Volunteer Recognition Day 2015: To the Volunteer Firefighters Who Risked Their Lives When They Were Exposed to Mesothelioma-Causing Asbestos Fibers

April 20, 2015

This Volunteer Recognition Day 2015, we thought we’d say thank you to the volunteer firefighters who risk their lives to save individuals and property from fire. Volunteer firefighters give up their holidays and free time, even waking up to the call in the middle of the night, not for money, not for benefits, but to help protect their cities and towns and help out their neighbors.

Who would have thought, though, that while volunteer firefighters do all they can to help protect individuals from harm, they may be putting themselves at increased risk of health complications down the line? We’re not talking about the risks that come in that heart-pumping moment of rushing into a burning building and battling the flames; no, we’re talking about what could come next… serious health complications like exposure to mesothelioma-causing asbestos fibers that may cause cancer years down the line.

We don’t thank volunteer firefighters enough for all of the work they do — but the conversation about volunteer firefighters and their dangerous exposure to asbestos, the sacrifice they make, risking their life despite the risk of developing mesothelioma cancer, that, that we don’t talk about at all. Maybe it’s because nobody knows.

If you or someone you know is a firefighter or volunteer firefighter, we encourage you to share this blog with the other members of your team. Hopefully, with better awareness, we may be able to give you all the better protection from harm you deserve.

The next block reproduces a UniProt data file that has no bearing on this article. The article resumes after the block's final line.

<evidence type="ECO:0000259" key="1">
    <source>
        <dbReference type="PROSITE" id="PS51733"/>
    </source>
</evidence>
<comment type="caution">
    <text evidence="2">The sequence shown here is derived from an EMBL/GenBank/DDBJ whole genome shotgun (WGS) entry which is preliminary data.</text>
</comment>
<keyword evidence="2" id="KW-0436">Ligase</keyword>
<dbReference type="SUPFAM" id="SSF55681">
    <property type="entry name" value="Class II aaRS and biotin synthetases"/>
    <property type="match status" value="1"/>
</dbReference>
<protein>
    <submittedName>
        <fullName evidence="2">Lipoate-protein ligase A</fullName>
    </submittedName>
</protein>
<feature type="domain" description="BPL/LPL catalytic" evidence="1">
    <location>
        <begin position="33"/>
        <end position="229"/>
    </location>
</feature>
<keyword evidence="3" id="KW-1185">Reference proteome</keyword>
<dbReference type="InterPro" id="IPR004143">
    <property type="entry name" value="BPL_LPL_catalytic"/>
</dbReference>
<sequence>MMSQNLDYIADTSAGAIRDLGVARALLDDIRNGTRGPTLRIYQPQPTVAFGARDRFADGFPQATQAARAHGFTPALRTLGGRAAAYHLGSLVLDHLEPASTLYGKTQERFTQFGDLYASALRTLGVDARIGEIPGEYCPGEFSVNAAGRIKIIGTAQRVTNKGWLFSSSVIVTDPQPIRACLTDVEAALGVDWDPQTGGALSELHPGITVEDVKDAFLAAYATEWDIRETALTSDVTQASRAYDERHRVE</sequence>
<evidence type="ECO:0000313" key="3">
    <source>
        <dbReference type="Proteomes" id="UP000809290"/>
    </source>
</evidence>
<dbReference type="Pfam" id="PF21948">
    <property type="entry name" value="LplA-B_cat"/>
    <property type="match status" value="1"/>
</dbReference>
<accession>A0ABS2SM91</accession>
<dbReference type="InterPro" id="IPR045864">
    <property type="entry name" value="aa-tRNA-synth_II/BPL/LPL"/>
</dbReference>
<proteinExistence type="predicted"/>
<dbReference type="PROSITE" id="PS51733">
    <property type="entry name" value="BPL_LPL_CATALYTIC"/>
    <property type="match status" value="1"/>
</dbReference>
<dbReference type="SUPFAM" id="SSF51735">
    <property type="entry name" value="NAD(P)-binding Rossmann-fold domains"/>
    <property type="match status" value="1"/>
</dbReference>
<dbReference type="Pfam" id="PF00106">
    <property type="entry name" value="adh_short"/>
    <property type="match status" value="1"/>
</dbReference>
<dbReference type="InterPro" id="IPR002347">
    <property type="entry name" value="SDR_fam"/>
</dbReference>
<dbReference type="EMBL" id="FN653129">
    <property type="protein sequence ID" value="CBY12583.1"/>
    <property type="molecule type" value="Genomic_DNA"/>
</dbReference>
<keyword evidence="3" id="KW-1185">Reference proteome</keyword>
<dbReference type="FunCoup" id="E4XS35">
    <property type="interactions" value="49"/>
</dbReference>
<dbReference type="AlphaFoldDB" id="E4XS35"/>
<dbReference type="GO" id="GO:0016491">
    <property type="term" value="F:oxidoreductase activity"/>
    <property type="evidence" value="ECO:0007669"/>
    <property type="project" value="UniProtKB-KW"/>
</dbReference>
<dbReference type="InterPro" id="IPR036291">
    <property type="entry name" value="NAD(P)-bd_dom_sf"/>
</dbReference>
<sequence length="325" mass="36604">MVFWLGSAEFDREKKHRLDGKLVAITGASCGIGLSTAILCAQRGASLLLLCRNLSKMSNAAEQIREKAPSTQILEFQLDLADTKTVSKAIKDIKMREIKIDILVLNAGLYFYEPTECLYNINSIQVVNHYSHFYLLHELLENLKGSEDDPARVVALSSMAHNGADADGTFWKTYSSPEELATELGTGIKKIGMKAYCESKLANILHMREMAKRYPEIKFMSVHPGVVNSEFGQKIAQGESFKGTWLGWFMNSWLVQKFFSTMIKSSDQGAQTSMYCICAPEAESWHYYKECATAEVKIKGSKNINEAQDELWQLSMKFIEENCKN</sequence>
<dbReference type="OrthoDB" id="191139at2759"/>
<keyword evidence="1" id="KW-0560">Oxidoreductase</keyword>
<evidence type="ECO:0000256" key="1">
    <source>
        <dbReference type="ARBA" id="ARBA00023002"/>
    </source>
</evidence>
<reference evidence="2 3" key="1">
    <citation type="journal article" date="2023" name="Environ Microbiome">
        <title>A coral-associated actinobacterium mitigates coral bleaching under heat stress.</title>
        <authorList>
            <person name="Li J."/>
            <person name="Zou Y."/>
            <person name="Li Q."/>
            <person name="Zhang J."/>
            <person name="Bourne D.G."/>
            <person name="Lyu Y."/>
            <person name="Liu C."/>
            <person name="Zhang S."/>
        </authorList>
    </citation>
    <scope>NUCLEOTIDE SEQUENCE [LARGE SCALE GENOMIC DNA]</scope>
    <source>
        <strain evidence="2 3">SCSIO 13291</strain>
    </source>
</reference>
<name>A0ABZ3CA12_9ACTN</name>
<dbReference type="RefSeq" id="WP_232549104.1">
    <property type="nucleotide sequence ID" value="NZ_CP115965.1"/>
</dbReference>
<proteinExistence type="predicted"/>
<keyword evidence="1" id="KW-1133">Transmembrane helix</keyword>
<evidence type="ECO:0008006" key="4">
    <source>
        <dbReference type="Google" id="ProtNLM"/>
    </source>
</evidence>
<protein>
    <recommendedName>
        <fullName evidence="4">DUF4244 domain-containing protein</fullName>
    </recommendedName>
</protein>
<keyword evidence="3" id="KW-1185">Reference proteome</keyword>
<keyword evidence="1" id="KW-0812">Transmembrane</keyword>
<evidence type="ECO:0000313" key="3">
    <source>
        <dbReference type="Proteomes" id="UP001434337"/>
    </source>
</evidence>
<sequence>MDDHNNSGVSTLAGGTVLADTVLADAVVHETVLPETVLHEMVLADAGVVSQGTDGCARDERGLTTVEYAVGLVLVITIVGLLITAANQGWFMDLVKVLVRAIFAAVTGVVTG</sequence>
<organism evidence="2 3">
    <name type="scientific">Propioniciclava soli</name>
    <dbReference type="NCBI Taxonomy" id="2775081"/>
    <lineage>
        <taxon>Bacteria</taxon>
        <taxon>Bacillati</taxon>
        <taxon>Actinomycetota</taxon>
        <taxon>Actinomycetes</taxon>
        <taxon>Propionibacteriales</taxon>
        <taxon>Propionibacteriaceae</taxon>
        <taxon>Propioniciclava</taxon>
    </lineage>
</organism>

Asbestos is a dangerous carcinogen — meaning it is a toxin  that is known to cause cancer. The cancer that asbestos exposure may cause is called mesothelioma, it’s a very rare form of cancer that has limited treatment options and no complete  cure.

Unfortunately, firefighters and volunteer firefighters may be exposed to asbestos, and the risk of mesothelioma, when they are working to extinguish a fire. Many buildings built before the 1980s have asbestos inside of them — and it’s when these old buildings with asbestos are being messed with, either via demolition, renovation or unintentional fires, that individuals become at the most risk of exposure to asbestos.

The highest risk comes with the initial stage of extinguishing a fire, where the asbestos fibers may be released into the air. This is why firefighters are taught to use a self-contained breathing apparatus called a SCBA from before they first run into the burning building to even after the fire has been extinguished — by avoiding breathing the air nearby older buildings, even after the flames have been extinguished, firefighters are most protected from asbestos exposure.

However, there’s still a risk even after the firefighter has left building entirely. Because it’s at this point where fighters may either rid their body of any potential lingering asbestos fibers on their clothes, or unknowingly bring the asbestos fibers home to their family to potentially expose them to the mesothelioma-causing carcinogen, too.

That’s why firefighters are told to remove their outerwear and any other clothing or equipment like gloves and shoes, all items that may contain asbestos fibers. These items are to be contained, cleaned and decontaminated. And firefighters who may have been exposed to asbestos should also wash themselves up, too, before they come back home to their families.

Unfortunately — while there’s a lot of shoulds that come with firefighting and volunteer firefighting, that doesn’t mean that firefighters are always protected in carrying out these precautions.

If you weren’t advised to do one of the above — or if you were left to fend for yourself in decontaminating your outer clothing for yourself, or were not advised or assisted with getting a sufficient SCBA, you may have legal options down the line should you or a family member develop mesothelioma.

To learn what your legal options may be, you may contact a mesothelioma lawyer at (866) 538-0485 or contact us online at any time for a free and confidential consult.

And if you’re a volunteer firefighter, thank you — for all the neighbors, all the cities, all the towns and buildings that you protect.